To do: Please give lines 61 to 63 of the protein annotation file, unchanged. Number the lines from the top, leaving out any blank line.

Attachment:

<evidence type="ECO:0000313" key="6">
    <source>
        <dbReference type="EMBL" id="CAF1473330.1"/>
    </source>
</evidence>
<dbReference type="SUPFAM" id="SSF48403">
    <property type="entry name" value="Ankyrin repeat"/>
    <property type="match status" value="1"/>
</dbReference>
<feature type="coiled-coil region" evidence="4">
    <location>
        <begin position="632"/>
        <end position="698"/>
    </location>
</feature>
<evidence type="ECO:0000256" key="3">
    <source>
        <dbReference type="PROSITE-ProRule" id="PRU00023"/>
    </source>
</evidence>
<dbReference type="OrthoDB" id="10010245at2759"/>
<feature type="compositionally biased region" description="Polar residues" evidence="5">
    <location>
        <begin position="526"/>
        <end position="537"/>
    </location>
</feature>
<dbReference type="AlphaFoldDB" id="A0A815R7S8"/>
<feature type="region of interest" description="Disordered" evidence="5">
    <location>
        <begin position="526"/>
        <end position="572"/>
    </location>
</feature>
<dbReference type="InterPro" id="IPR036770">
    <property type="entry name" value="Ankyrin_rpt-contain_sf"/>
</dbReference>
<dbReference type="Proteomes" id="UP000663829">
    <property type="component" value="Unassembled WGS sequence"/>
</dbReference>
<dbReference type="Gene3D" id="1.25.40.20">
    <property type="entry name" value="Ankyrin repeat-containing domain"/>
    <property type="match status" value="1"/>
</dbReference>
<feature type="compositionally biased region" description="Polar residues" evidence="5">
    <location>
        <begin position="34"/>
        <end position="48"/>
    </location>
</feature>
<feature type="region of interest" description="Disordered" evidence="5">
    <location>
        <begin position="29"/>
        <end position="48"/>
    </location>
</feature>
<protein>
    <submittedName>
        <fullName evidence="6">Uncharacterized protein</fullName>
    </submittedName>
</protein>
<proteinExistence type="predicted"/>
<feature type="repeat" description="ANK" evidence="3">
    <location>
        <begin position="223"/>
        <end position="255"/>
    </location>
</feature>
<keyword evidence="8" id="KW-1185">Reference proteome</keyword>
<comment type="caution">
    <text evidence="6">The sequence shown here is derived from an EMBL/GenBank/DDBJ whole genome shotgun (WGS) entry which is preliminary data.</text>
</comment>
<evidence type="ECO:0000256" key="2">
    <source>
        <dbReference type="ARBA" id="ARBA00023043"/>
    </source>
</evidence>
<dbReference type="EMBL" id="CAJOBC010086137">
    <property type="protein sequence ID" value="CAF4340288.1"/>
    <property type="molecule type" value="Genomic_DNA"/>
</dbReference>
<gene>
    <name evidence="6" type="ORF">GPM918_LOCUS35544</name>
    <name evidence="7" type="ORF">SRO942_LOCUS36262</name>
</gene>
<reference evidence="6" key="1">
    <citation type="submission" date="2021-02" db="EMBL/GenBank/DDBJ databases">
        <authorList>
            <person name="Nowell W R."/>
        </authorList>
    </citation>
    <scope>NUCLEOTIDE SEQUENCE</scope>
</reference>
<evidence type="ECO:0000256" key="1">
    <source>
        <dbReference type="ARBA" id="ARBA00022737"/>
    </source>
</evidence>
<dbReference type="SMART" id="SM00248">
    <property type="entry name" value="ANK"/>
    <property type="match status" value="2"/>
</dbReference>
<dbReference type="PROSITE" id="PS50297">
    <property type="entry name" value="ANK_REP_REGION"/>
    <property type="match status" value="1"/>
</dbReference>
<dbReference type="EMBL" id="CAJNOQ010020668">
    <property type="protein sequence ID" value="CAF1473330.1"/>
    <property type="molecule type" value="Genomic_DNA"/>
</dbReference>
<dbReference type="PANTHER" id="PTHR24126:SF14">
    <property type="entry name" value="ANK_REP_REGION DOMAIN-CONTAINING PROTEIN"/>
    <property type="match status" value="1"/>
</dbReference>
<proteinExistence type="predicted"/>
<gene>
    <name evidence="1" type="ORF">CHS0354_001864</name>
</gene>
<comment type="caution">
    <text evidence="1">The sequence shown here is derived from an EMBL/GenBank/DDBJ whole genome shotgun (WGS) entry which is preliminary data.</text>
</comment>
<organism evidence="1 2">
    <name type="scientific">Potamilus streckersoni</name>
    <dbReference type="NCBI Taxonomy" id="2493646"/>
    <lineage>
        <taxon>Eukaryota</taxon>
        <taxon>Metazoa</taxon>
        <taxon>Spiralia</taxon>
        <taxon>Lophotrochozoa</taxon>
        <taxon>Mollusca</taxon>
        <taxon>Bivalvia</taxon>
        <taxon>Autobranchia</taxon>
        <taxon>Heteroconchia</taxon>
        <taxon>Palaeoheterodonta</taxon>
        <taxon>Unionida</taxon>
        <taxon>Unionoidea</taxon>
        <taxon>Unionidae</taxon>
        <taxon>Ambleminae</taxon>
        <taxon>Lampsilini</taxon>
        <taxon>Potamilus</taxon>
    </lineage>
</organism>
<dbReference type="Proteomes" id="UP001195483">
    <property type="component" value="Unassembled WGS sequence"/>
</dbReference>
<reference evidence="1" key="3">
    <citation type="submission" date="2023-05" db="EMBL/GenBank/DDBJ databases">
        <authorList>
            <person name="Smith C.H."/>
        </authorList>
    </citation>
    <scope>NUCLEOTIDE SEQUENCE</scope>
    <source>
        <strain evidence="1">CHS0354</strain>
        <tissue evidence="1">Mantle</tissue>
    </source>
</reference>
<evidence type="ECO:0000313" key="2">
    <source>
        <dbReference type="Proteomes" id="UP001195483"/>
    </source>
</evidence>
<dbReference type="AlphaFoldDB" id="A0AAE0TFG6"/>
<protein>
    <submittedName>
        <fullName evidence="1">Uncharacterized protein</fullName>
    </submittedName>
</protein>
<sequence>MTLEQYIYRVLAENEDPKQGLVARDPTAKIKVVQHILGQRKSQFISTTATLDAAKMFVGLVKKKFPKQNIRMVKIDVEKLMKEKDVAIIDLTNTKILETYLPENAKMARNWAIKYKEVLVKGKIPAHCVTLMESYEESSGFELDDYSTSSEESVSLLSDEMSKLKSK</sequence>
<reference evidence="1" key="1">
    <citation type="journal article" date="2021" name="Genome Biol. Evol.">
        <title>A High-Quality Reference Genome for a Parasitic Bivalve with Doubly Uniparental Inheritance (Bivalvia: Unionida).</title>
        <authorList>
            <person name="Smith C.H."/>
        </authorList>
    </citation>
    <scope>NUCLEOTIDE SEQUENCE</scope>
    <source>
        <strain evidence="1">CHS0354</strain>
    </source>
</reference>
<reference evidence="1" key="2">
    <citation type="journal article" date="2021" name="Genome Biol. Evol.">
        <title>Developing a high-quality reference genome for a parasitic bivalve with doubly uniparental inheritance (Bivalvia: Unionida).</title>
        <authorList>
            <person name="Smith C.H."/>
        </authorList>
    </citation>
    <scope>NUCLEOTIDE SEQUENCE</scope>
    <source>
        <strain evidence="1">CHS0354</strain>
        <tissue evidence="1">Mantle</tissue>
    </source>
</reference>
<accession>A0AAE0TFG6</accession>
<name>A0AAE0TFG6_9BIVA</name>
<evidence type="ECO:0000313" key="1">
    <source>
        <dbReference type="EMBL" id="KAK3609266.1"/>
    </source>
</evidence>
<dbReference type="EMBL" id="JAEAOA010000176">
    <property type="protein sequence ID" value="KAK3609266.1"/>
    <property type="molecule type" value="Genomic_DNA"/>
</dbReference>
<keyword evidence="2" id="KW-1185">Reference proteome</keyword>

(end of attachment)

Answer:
</protein>
<proteinExistence type="predicted"/>
<feature type="repeat" description="ANK" evidence="3">